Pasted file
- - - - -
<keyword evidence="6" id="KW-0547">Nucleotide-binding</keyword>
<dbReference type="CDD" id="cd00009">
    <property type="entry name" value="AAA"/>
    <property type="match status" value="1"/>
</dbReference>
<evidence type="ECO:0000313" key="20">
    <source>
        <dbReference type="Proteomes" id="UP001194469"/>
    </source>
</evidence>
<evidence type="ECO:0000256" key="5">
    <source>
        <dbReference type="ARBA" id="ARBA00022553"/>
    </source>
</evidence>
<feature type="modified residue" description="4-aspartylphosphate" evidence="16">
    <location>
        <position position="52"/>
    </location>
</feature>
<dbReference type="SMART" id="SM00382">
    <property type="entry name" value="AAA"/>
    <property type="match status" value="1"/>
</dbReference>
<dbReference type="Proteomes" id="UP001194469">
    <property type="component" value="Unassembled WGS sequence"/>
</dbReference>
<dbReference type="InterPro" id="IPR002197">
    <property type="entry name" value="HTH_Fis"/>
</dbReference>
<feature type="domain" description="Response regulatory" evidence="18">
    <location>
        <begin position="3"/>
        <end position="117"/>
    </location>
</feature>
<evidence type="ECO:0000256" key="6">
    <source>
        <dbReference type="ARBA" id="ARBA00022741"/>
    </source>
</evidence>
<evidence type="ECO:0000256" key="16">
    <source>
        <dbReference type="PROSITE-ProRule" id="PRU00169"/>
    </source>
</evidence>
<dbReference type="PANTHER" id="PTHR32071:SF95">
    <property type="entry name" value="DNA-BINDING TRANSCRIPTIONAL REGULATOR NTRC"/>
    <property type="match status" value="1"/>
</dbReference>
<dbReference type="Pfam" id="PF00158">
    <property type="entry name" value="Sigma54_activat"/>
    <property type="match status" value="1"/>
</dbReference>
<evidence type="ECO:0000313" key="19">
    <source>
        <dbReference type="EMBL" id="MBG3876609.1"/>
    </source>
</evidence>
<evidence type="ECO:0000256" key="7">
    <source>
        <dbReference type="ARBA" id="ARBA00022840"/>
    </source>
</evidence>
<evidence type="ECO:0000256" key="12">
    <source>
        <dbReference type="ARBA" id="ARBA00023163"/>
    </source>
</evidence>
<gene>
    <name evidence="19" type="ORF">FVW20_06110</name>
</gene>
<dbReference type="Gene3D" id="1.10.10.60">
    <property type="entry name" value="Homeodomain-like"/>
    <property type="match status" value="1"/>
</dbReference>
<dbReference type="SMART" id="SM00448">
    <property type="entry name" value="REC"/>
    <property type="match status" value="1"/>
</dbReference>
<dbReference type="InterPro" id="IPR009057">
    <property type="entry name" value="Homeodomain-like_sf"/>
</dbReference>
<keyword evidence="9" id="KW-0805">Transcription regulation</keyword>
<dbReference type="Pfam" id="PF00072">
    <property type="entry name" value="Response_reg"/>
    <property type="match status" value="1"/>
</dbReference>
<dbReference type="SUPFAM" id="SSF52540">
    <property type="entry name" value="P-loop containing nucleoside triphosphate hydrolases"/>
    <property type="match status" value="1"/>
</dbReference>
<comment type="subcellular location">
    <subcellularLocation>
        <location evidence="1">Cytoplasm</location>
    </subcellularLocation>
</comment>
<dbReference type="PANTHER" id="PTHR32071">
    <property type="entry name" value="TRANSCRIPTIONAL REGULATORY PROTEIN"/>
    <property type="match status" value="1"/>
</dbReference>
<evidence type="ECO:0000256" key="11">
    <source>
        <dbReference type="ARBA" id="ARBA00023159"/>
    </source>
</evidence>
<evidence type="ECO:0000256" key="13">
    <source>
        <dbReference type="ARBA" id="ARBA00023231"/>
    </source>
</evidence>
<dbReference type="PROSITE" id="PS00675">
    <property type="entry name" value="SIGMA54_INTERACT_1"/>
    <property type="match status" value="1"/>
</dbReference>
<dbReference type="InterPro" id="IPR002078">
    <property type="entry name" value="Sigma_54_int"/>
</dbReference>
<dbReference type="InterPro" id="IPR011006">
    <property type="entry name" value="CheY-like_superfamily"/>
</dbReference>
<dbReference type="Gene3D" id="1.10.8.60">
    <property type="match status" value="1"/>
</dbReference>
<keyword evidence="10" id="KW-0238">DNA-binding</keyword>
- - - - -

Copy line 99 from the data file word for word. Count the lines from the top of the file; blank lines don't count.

    <property type="entry name" value="TRANSCRIPTIONAL REGULATORY PROTEIN"/>